The Struggle Of The Disabled To Enjoy Fundamental Rights
During the first three months of 2017, the Chief Justice of Lahore High Court issued three important orders. These orders have provided protection to the rights of the disabled against abuse by state institutions. In an order on Writ Petition Number 7572/2016 the court struck down Rule 9(ii) of CSS Rules and directed the government to allocate two seats to the petitioners (visually impaired – bilateral blindness) in the Foreign Service of Pakistan, as applied for and qualified by the petitioners, even if the government had to create two new such posts for that purpose. The court also directed the government to formulate rules to offer all or any occupational service to persons with disabilities in public services and provide assistance in technology, where possible, to protect and safeguard their fundamental rights rather than ousting them from the service. In another Writ Petition No. 37499/2016 the court directed that field staff must be arranged for the necessary recording of transgenders during the census and likewise Writ Petition Number 7122/2017 directed recording of the people with disabilities. Such directions by the court make one think about the role played by society in enabling the disabled of our society. Were the people managing Census 2017 not able to determine such a need or did they simply not value it?
Chief Justice Mansoor Ali Shah observed that “adequate provisions” and“reasonable accommodation” should be provided by the state so that people with disabilities can benefit from such provisions and be an integral part of the society.
Can you recall your campus life and remember there being an adequate provision of ramps at the entrance of a building or the inside of the building to assist a wheelchair user? I found my own campus, Civil Engineering Department, UET Taxila, lacking such facilities. How about your office building in Pakistan? Have you ever noticed ramps in government or private buildings where a wheelchair user can move freely without any assistance? I asked a friend about a relatively new university campus in Gujrat called the University of Gujrat. There are eights academic blocks, all a few steps higher than the ground level and none of them having a ramp for wheelchair users. However, I have been assured that all new blocks at the university will accommodate the disabled. I appreciate their efforts.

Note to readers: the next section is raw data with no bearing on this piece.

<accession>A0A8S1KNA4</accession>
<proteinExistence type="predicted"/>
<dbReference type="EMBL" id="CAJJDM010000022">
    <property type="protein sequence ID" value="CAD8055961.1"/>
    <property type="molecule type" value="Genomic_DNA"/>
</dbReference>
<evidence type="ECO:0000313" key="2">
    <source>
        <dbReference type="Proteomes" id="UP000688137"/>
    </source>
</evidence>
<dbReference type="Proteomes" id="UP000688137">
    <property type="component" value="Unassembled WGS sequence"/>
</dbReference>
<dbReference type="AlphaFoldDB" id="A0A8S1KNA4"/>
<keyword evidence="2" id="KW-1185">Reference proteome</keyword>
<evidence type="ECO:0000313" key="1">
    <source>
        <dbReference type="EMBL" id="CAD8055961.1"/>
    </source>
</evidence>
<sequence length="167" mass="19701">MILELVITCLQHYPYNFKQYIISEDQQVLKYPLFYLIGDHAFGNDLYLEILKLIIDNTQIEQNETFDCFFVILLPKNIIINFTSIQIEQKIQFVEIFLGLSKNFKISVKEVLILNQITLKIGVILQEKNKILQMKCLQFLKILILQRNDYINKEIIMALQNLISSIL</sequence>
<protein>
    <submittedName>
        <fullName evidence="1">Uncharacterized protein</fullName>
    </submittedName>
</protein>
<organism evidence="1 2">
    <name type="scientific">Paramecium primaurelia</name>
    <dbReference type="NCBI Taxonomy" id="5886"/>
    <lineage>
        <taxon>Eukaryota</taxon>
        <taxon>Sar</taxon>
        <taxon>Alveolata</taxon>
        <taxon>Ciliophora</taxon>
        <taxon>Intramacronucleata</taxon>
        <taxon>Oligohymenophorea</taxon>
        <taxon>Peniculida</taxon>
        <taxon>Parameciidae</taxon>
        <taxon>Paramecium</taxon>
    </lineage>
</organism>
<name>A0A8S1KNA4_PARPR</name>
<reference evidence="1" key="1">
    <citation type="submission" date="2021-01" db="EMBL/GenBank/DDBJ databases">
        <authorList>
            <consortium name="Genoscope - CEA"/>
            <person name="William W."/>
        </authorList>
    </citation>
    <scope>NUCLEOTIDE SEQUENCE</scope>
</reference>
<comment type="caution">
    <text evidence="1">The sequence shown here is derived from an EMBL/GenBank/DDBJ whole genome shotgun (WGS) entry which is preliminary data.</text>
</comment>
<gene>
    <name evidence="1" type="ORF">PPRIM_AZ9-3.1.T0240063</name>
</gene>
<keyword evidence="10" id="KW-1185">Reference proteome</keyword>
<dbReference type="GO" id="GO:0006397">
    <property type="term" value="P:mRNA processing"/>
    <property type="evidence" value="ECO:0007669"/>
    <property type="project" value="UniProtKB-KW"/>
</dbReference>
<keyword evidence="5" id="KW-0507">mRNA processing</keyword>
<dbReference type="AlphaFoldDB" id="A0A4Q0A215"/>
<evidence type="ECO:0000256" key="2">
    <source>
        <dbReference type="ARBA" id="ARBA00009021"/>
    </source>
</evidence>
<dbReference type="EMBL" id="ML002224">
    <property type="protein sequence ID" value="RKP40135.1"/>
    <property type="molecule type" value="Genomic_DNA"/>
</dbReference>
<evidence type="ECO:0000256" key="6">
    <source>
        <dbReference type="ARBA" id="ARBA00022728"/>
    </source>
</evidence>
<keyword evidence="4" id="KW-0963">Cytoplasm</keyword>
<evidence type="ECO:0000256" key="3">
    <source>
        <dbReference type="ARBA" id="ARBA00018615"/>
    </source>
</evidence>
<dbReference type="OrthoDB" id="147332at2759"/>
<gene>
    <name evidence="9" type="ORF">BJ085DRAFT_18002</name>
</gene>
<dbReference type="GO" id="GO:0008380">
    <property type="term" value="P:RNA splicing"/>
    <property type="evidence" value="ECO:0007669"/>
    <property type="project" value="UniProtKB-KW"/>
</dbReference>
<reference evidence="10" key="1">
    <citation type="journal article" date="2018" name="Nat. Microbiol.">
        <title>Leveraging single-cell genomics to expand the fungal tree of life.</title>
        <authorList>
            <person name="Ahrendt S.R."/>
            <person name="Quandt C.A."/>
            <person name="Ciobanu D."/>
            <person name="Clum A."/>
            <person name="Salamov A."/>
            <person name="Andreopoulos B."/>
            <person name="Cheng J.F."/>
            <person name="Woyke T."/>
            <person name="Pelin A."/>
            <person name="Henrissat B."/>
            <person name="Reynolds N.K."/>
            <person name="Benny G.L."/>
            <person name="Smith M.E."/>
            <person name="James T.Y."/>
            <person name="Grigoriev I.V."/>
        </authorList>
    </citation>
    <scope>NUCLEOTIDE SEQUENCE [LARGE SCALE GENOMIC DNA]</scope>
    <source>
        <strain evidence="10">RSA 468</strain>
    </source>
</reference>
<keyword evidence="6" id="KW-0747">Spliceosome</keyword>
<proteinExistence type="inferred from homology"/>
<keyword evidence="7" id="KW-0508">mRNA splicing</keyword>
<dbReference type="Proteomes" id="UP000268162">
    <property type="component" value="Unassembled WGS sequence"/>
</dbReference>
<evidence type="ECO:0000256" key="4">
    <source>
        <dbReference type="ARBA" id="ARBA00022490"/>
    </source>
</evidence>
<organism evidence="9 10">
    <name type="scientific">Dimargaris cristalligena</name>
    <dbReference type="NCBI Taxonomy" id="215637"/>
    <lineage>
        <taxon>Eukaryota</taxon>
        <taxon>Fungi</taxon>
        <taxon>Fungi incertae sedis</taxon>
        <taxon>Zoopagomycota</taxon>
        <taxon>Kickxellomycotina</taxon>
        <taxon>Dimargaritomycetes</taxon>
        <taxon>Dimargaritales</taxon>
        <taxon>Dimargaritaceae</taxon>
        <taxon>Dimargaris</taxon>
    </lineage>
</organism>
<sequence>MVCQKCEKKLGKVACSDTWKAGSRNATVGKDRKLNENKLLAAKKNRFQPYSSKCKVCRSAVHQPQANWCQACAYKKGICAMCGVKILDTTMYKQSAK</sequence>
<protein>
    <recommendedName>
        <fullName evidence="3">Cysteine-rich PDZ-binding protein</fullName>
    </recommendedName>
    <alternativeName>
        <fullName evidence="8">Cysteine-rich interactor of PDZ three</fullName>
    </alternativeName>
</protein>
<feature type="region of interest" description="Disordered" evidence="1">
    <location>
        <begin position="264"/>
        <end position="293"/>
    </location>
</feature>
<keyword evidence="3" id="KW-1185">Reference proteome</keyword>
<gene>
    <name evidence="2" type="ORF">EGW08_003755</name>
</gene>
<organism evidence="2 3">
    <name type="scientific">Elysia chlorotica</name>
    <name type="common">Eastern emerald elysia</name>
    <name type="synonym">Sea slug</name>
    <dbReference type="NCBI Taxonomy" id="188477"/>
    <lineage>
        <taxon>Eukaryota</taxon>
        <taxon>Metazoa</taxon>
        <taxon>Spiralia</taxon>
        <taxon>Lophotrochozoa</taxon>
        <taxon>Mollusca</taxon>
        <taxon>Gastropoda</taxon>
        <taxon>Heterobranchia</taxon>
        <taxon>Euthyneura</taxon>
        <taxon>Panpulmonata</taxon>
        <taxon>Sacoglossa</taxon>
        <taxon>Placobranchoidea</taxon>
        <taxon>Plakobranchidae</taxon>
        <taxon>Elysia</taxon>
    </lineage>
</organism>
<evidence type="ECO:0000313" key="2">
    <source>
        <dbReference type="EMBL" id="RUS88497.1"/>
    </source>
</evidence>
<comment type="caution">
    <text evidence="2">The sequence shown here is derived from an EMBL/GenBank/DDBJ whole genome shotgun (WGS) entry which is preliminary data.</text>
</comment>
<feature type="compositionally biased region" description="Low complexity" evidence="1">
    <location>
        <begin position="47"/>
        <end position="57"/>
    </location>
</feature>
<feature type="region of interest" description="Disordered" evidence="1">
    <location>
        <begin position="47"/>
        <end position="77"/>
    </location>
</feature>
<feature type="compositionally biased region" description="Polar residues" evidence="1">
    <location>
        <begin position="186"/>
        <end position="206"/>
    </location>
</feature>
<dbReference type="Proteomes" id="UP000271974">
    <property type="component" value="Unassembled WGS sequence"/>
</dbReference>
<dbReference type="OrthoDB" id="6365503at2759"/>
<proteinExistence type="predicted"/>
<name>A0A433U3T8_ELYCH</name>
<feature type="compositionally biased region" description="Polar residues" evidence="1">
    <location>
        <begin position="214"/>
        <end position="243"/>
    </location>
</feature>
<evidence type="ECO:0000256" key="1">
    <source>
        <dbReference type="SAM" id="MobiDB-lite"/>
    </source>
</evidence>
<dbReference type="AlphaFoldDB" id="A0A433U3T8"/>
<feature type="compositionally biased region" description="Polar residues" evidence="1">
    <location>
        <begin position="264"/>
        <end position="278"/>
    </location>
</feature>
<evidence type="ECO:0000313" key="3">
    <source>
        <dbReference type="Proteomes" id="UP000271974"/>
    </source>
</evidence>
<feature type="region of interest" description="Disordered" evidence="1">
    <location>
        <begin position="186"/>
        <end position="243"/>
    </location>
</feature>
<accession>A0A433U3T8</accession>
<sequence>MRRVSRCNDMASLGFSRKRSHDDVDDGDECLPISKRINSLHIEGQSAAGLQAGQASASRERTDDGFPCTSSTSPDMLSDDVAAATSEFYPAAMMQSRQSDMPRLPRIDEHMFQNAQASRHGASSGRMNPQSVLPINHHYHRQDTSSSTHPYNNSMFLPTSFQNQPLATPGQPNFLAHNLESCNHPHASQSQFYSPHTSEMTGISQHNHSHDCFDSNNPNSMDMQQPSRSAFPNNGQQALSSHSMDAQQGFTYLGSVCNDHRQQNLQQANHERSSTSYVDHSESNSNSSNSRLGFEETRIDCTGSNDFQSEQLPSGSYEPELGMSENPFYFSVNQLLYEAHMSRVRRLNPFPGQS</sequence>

I believe our designs reflect the level of care and concern for people with special needs. Although it is the duty of the government to ensure provision of such things through its regulatory institutions, I feel that our educational institutes should also play their part. Who knows how many wheel chair users turn out in the next semester in a university? Will campuses provide ramps only when they have users at their doorsteps or when they have to wait for court orders? Considering the above three orders, it’s very likely that Chief Justice Mansoor Ali Shah will go an extra mile if he has to in order to protect the rights of the disabled.
All levels of the government, including local governments, need to make adequate efforts to ensure that they build an environment which meets the requirements of disabled people and that any public place or place of business is easily accessible to a disabled person as it is for the others. Lahore Development Authority (LDA) Building Regulations have been in place since 2008 and require the provision of a ramp for the disabled in all buildings. Other local authorities should also make similar provisions. There should be comprehensive by-laws on accessibility issued either by the Pakistan Council of Architects and Town Planners or by the Pakistan Engineering Council. Being engaged in the engineering profession, I do not find any major financial or technical issue in providing wheelchair access in existing buildings. Any good architect or engineer can easily design detachable steel ramps in existing buildings. However, I find that there is a big issue with our mindsets and insensitivity regarding this appalling issue. We need to change our mindset and raise our empathy and compassion in order to meet the needs of people.
The views expressed in this article are those of the author and do not necessarily represent the views of CourtingTheLaw.com or any other organization with which he might be associated.